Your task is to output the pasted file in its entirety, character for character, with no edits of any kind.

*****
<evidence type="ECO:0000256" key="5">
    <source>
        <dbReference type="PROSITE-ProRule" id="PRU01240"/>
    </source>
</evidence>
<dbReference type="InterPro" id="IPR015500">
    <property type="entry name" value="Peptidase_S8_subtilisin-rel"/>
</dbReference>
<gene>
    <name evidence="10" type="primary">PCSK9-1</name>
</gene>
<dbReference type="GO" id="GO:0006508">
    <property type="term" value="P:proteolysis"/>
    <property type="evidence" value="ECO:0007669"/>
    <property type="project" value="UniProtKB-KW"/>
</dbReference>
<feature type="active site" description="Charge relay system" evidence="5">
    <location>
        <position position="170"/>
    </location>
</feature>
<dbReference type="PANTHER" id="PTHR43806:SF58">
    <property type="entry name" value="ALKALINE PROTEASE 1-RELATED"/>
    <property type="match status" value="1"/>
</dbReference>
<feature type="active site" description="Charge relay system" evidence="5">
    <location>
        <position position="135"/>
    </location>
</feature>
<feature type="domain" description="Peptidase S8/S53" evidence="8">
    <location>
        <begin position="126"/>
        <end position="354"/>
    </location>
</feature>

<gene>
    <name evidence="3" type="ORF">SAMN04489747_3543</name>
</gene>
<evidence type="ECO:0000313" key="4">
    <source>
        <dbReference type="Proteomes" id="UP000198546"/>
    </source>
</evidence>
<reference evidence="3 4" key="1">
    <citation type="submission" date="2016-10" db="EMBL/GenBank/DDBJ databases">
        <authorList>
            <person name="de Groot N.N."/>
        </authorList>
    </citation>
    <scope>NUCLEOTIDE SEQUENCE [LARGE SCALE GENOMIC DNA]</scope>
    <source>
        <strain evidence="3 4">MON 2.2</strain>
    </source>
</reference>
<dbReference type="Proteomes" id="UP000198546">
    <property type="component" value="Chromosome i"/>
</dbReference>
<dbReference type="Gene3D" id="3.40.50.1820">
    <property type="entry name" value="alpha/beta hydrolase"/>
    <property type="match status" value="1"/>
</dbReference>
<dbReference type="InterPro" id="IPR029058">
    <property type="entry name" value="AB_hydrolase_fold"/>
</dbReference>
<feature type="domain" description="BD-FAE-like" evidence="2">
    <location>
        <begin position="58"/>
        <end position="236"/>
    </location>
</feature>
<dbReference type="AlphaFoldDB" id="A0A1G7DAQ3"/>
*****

<evidence type="ECO:0000256" key="5">
    <source>
        <dbReference type="PROSITE-ProRule" id="PRU01240"/>
    </source>
</evidence>
<dbReference type="InterPro" id="IPR015500">
    <property type="entry name" value="Peptidase_S8_subtilisin-rel"/>
</dbReference>
<gene>
    <name evidence="10" type="primary">PCSK9-1</name>
</gene>
<dbReference type="GO" id="GO:0006508">
    <property type="term" value="P:proteolysis"/>
    <property type="evidence" value="ECO:0007669"/>
    <property type="project" value="UniProtKB-KW"/>
</dbReference>
<feature type="active site" description="Charge relay system" evidence="5">
    <location>
        <position position="170"/>
    </location>
</feature>
<dbReference type="PANTHER" id="PTHR43806:SF58">
    <property type="entry name" value="ALKALINE PROTEASE 1-RELATED"/>
    <property type="match status" value="1"/>
</dbReference>
<feature type="active site" description="Charge relay system" evidence="5">
    <location>
        <position position="135"/>
    </location>
</feature>
<feature type="domain" description="Peptidase S8/S53" evidence="8">
    <location>
        <begin position="126"/>
        <end position="354"/>
    </location>
</feature>

<gene>
    <name evidence="3" type="ORF">SAMN04489747_3543</name>
</gene>
<evidence type="ECO:0000313" key="4">
    <source>
        <dbReference type="Proteomes" id="UP000198546"/>
    </source>
</evidence>
<reference evidence="3 4" key="1">
    <citation type="submission" date="2016-10" db="EMBL/GenBank/DDBJ databases">
        <authorList>
            <person name="de Groot N.N."/>
        </authorList>
    </citation>
    <scope>NUCLEOTIDE SEQUENCE [LARGE SCALE GENOMIC DNA]</scope>
    <source>
        <strain evidence="3 4">MON 2.2</strain>
    </source>
</reference>
<dbReference type="Proteomes" id="UP000198546">
    <property type="component" value="Chromosome i"/>
</dbReference>
<dbReference type="Gene3D" id="3.40.50.1820">
    <property type="entry name" value="alpha/beta hydrolase"/>
    <property type="match status" value="1"/>
</dbReference>
<dbReference type="InterPro" id="IPR029058">
    <property type="entry name" value="AB_hydrolase_fold"/>
</dbReference>
<feature type="domain" description="BD-FAE-like" evidence="2">
    <location>
        <begin position="58"/>
        <end position="236"/>
    </location>
</feature>
<dbReference type="AlphaFoldDB" id="A0A1G7DAQ3"/>